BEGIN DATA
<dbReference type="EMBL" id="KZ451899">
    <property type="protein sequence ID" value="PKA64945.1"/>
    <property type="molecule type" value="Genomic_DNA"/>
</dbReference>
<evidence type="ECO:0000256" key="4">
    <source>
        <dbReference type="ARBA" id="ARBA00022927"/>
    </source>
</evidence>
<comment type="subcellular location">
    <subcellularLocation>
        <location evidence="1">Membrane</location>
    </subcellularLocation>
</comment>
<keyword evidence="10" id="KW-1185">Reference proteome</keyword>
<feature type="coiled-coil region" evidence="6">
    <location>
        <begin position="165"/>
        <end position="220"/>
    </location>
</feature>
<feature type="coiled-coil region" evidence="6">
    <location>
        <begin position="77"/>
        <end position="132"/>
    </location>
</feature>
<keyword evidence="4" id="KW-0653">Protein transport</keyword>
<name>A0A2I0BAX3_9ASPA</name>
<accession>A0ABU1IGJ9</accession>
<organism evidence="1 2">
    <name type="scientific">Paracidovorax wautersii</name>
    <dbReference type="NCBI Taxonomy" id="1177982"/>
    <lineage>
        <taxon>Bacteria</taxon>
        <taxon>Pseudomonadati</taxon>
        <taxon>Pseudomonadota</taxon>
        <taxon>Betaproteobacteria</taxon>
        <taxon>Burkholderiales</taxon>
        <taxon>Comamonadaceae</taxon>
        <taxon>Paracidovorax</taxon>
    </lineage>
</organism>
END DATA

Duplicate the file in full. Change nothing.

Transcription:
<dbReference type="EMBL" id="KZ451899">
    <property type="protein sequence ID" value="PKA64945.1"/>
    <property type="molecule type" value="Genomic_DNA"/>
</dbReference>
<evidence type="ECO:0000256" key="4">
    <source>
        <dbReference type="ARBA" id="ARBA00022927"/>
    </source>
</evidence>
<comment type="subcellular location">
    <subcellularLocation>
        <location evidence="1">Membrane</location>
    </subcellularLocation>
</comment>
<keyword evidence="10" id="KW-1185">Reference proteome</keyword>
<feature type="coiled-coil region" evidence="6">
    <location>
        <begin position="165"/>
        <end position="220"/>
    </location>
</feature>
<feature type="coiled-coil region" evidence="6">
    <location>
        <begin position="77"/>
        <end position="132"/>
    </location>
</feature>
<keyword evidence="4" id="KW-0653">Protein transport</keyword>
<name>A0A2I0BAX3_9ASPA</name>
<accession>A0ABU1IGJ9</accession>
<organism evidence="1 2">
    <name type="scientific">Paracidovorax wautersii</name>
    <dbReference type="NCBI Taxonomy" id="1177982"/>
    <lineage>
        <taxon>Bacteria</taxon>
        <taxon>Pseudomonadati</taxon>
        <taxon>Pseudomonadota</taxon>
        <taxon>Betaproteobacteria</taxon>
        <taxon>Burkholderiales</taxon>
        <taxon>Comamonadaceae</taxon>
        <taxon>Paracidovorax</taxon>
    </lineage>
</organism>